“But here’s the other point, that if you look at Vietnam today, you have to say that Vietnam at the end, after 30 years, has actually become quite a driving country. It’s a very strong economy. So there are those who say, yes, when we pull back there were bloodbaths in the immediate aftermath, but after that the Vietnamese started putting their country together. Is that not what we want Iraq to do over the long term? . . .

“[And] the other issue and why it’s dangerous territory for him to go into Vietnam and the Vietnam analogy is reason we lost Vietnam in part was because we had no strategy. And the problem we’ve got now in Iraq, what is the strategy for victory? If the strategy for victory is let our troops give the Maliki government enough time to get everything solved, and the Maliki government is going nowhere, as everybody now admits, you know, what strategy are we facing? What strategy do we have to win in Iraq? It’s not clear we have a winning strategy in Iraq. And that’s what cost us Vietnam, and that’s why we eventually withdrew under humiliating circumstances.”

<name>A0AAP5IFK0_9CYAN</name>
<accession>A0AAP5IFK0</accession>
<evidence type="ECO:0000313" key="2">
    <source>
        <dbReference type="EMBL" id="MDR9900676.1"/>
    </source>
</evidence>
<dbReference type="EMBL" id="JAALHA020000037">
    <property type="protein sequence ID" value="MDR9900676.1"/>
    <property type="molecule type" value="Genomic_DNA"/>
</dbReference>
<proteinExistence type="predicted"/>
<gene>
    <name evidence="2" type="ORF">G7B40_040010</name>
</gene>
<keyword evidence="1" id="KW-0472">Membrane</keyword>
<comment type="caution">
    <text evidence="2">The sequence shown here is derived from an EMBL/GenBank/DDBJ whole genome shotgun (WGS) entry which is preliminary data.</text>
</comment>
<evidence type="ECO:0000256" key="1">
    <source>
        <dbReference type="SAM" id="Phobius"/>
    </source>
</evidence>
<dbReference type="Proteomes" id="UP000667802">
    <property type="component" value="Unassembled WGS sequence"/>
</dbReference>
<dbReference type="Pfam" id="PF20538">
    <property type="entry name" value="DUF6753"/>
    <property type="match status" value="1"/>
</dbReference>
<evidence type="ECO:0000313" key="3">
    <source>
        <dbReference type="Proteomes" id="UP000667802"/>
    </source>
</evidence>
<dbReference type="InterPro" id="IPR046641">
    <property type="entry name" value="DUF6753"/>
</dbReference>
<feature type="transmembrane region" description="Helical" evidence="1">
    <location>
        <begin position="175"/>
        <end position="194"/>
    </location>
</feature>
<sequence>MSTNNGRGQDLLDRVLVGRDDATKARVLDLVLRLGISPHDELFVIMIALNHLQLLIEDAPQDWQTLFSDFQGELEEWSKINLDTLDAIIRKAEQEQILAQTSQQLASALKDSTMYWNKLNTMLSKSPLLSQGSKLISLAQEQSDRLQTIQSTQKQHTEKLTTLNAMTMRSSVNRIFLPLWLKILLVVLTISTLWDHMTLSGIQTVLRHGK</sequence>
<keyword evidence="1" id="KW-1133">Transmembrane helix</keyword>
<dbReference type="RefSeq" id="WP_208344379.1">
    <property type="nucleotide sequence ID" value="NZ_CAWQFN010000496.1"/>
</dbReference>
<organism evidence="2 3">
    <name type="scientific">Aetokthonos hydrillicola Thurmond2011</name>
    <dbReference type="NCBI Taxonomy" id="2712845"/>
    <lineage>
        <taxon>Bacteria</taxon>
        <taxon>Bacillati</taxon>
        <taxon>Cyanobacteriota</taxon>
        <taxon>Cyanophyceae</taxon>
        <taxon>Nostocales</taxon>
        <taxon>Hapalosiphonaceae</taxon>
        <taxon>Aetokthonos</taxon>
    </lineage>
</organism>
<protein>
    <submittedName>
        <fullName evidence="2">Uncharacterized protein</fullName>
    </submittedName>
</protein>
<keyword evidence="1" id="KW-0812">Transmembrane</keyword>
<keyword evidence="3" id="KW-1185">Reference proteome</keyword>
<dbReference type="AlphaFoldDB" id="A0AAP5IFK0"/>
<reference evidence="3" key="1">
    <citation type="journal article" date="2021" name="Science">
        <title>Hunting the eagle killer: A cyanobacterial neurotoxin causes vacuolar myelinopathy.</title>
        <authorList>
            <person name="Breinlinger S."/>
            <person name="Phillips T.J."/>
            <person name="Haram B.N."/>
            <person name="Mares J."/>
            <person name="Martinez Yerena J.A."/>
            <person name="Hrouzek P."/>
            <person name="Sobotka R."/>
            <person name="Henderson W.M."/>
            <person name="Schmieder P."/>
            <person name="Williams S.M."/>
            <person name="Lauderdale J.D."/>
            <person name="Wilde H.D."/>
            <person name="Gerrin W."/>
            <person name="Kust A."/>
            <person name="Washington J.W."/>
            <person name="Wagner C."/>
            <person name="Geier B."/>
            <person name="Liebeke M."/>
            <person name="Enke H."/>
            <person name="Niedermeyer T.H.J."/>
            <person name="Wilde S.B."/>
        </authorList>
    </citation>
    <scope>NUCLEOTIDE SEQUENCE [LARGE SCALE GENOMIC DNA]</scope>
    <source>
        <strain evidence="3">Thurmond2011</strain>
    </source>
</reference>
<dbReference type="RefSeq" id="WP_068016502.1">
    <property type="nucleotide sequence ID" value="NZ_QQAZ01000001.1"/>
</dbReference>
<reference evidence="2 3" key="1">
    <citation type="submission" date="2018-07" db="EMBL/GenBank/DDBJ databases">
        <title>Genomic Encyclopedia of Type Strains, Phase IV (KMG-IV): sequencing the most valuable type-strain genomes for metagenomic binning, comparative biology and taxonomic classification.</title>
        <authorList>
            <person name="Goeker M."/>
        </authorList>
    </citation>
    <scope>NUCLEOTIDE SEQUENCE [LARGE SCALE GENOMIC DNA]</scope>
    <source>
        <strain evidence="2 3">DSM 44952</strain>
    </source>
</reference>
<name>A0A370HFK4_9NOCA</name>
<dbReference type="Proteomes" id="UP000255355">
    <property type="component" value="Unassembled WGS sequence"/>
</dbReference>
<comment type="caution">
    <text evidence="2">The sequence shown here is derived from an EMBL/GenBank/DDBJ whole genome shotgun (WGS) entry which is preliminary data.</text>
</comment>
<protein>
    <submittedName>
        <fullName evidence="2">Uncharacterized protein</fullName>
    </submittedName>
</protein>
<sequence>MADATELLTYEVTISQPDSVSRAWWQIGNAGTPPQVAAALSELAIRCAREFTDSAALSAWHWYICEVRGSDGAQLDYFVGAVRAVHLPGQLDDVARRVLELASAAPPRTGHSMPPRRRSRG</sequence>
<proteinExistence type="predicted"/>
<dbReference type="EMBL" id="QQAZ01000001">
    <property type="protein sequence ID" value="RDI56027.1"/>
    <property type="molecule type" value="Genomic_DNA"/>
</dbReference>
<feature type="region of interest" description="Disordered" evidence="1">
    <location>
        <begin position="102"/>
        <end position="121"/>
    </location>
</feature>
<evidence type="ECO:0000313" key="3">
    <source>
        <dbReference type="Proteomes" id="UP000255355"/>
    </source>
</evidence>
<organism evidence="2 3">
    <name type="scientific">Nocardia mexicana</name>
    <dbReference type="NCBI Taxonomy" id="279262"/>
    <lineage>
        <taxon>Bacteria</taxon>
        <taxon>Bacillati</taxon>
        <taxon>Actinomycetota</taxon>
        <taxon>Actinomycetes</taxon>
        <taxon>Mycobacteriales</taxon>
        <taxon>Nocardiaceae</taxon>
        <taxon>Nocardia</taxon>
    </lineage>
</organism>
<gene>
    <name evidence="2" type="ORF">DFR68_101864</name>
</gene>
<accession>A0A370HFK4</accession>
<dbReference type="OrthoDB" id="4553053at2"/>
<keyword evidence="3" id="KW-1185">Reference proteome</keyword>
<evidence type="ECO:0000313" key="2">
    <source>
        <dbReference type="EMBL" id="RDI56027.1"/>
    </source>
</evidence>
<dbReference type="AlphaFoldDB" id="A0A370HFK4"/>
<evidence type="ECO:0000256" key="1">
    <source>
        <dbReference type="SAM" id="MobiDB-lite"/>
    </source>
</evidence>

–David Gergen (presidential adviser)

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“He’s [Bush] saying, essentially, that 58,000 dead in Vietnam weren’t quite enough, that maybe we should have twice as big a tragic memorial on the Mall.

“And who’s saying it? A man who chose not to serve, took steps, used family friends to get out of serving in Vietnam, didn’t even show up for his own Guard duty, so that better, braver men could fight that war. He stood before those better, braver men today a coward in the company of heroes.”
–Paul Begala (Democratic strategist)